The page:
Destroying the Biggest 3D Gun Myths
In 2016, TSA agents confiscated a plastic 3D printed gun from a carry on bag in Las Vegas, Nevada. The gun was non-functional and was accompanied by a handful of low caliber ammunition. The owner of the gun said he had forgotten about it and left it with TSA in exchange for his freedom.
This was TSA’s first 3D printed gun confiscation, but it wouldn’t be the last. Since these types of weapons first became a reality in 2013, they have been making the news.
Those who want to restrict gun rights say 3D printed guns mean gun control laws should be even tighter since more avenues to possession are being invented. At the same time, those of us who know better have argued that gun controllers are just sticking their fingers in a dam.
Opponents of 3D printed gun technology argue that these guns are untraceable and that they can be made anywhere by anyone. But this is not exactly true.
3D gun printing technology is not cheap. It’s not the sort of thing common street criminals are likely to have the money or the patience to set up and work with. You don’t just log on to guns.net.com, click on an exciting looking gun, hit enter and print it out. Although, that’s what opponents of the technology seem to believe.
In order to create a plastic gun, a person has to leave behind a huge paper trail. You have to buy a very serious 3D printer. These are large and expensive. Then you have to obtain the digital blueprint for the gun you want. You have to buy the 3D printing medium- the plastic resin these things are rendered in. Then, if you want a functional plastic version of a viable semi-automatic firearm- you need to obtain certain metal parts from a gun manufacturer- like the lower receiver for an AR-15, for example.
All of these purchases leave a massive trail of evidence that would lead authorities straight to the door of anyone who wanted to use a 3D printed gun for nefarious reasons.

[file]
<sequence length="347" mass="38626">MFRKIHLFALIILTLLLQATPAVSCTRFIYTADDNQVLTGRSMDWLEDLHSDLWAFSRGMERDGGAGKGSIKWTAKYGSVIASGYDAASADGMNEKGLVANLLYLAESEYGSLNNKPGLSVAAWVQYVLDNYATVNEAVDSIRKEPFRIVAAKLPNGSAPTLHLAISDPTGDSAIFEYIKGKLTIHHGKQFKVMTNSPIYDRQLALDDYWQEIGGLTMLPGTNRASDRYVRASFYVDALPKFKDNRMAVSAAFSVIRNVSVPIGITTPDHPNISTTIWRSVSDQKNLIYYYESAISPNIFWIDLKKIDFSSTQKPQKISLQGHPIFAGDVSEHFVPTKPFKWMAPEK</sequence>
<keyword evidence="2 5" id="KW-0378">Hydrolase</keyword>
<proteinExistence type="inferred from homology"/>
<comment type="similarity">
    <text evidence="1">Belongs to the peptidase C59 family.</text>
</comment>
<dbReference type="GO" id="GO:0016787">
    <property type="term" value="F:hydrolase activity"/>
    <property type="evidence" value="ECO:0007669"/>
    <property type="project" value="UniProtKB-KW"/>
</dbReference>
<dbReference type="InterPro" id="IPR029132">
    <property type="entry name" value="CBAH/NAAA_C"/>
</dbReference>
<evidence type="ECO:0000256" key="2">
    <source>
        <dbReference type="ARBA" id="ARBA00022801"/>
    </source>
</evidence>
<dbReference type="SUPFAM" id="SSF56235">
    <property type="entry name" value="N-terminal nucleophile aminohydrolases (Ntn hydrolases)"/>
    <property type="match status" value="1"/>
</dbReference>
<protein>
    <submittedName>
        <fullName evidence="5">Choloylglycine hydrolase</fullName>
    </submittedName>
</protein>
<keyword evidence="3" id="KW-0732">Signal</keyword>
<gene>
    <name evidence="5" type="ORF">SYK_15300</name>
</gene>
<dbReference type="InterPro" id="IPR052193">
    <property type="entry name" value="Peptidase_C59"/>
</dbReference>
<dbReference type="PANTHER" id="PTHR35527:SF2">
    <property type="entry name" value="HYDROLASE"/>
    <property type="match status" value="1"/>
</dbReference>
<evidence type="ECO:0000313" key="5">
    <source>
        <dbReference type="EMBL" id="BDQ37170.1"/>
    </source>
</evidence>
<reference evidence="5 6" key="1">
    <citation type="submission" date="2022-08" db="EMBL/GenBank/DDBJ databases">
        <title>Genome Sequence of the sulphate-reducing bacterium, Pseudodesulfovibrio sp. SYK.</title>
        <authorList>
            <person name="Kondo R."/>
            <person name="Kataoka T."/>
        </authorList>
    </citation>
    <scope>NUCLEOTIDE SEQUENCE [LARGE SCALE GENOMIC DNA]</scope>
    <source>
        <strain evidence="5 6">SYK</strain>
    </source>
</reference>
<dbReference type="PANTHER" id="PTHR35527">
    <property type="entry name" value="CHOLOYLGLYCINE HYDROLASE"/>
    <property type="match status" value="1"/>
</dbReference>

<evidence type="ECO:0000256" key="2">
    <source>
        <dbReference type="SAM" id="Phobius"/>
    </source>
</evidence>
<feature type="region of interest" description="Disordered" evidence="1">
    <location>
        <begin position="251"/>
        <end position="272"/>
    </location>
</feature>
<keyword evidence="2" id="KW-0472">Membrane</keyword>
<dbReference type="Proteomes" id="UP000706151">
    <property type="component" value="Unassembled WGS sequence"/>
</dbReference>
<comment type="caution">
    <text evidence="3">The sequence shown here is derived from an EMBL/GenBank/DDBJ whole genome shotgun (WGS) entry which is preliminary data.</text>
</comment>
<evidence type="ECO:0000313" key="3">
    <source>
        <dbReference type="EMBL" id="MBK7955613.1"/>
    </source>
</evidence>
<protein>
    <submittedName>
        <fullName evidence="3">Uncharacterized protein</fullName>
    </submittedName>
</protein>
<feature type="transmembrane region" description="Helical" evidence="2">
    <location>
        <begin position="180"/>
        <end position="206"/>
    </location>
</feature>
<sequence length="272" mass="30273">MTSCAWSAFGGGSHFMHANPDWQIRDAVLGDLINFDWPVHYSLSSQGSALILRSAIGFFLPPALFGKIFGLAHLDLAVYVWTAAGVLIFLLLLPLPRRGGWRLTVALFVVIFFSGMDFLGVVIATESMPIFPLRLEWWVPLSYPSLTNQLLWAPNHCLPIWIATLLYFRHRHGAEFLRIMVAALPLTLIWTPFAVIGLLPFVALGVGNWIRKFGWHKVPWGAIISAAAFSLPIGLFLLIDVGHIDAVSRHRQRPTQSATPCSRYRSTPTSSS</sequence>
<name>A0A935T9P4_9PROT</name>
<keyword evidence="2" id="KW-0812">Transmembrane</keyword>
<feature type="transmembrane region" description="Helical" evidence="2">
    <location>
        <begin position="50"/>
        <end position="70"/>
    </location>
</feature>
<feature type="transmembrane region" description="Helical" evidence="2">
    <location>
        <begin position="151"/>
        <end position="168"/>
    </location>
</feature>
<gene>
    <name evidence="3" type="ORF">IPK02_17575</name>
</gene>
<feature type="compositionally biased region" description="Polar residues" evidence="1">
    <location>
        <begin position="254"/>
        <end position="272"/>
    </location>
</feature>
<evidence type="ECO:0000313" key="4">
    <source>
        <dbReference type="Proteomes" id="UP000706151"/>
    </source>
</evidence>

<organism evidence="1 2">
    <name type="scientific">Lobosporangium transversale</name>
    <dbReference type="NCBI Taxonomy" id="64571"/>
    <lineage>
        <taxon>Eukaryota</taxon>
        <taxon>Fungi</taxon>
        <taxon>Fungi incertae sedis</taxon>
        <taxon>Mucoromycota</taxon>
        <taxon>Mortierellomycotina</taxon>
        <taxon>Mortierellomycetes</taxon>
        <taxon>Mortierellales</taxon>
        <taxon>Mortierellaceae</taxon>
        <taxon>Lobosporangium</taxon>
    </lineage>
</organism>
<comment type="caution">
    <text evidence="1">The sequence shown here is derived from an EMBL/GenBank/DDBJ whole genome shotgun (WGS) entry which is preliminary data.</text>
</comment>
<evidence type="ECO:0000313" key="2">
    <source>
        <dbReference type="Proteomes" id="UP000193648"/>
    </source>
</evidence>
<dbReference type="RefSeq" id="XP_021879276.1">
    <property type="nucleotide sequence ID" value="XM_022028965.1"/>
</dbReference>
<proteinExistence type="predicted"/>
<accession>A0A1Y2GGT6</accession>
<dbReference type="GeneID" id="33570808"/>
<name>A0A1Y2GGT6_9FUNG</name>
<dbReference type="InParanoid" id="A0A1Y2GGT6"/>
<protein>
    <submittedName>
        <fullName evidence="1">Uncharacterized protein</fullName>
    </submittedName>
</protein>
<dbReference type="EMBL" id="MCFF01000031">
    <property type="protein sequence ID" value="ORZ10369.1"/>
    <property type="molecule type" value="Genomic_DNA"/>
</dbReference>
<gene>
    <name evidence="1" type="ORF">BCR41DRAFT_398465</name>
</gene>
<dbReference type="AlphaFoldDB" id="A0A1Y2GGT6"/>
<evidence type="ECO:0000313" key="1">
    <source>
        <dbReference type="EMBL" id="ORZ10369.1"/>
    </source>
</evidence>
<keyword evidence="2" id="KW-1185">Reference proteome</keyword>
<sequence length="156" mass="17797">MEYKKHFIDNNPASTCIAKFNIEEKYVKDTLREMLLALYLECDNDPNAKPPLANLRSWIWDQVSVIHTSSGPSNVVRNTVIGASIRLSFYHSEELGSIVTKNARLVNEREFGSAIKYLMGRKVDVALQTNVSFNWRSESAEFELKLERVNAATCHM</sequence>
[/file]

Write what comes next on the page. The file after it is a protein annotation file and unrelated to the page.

Opponents of 3D printed guns also complain that serial numbers can’t be etched permanently into the frame. If it is, it can be easily removed.
As you probably know, possessing a gun with its serial number removed is a serious crime. And removing the serial number from a steel gun is just a matter of using a stronger tool. If plastic guns were required to have serial numbers, it would be essentially the same as it is with traditional weapons.
Now, a chemistry team from the University of Mississippi is developing additional ways to trace 3D printed guns. Their idea is that the polymers used to create the guns have their own particular chemical profile, a profile which can be traced.
James Cizdziel, an associate professor at the University of Mississippi, says, “We can positively identify the type of polymer used in the construction of the gun from flecks or smears of plastic on bullets, cartridge cases and in gunshot residue collected on clothing.”
That’s saying a lot. It means if this method of identification were to become the norm, that 3D printed guns would not only be able to be traced- but they would be far more traceable than conventional guns.
Every time a gun is fired, the process of containing and directing the small explosion results in all kinds of material being ripped from the body of the weapon. In the case of traditional steel guns, no one’s ever thought about using trace residue from the body of the gun to identify its manufacturer in the absence of the actual weapon.
But plastic guns are a different story. They are nowhere near as resilient as steel guns, and consequently, they leave behind a lot more material.
This material can be gathered by forensic teams to determine the point of purchase for the polymer used to make the gun. From there, it’s just a matter of tracking down everyone who bought that particular polymer from that particular seller during a specific period of time.
The technique would identify the manufacturer of the polymer and its age. This would enable investigators to track the owner down to their place of residence at the time the polymer was purchased.
In the end analysis, plastic guns are actually far easier to trace than steel guns. And in all the hubbub, no one seems to notice that better guns can be made by converting antique designs- and there’s no FFL. But that’s a topic for another day.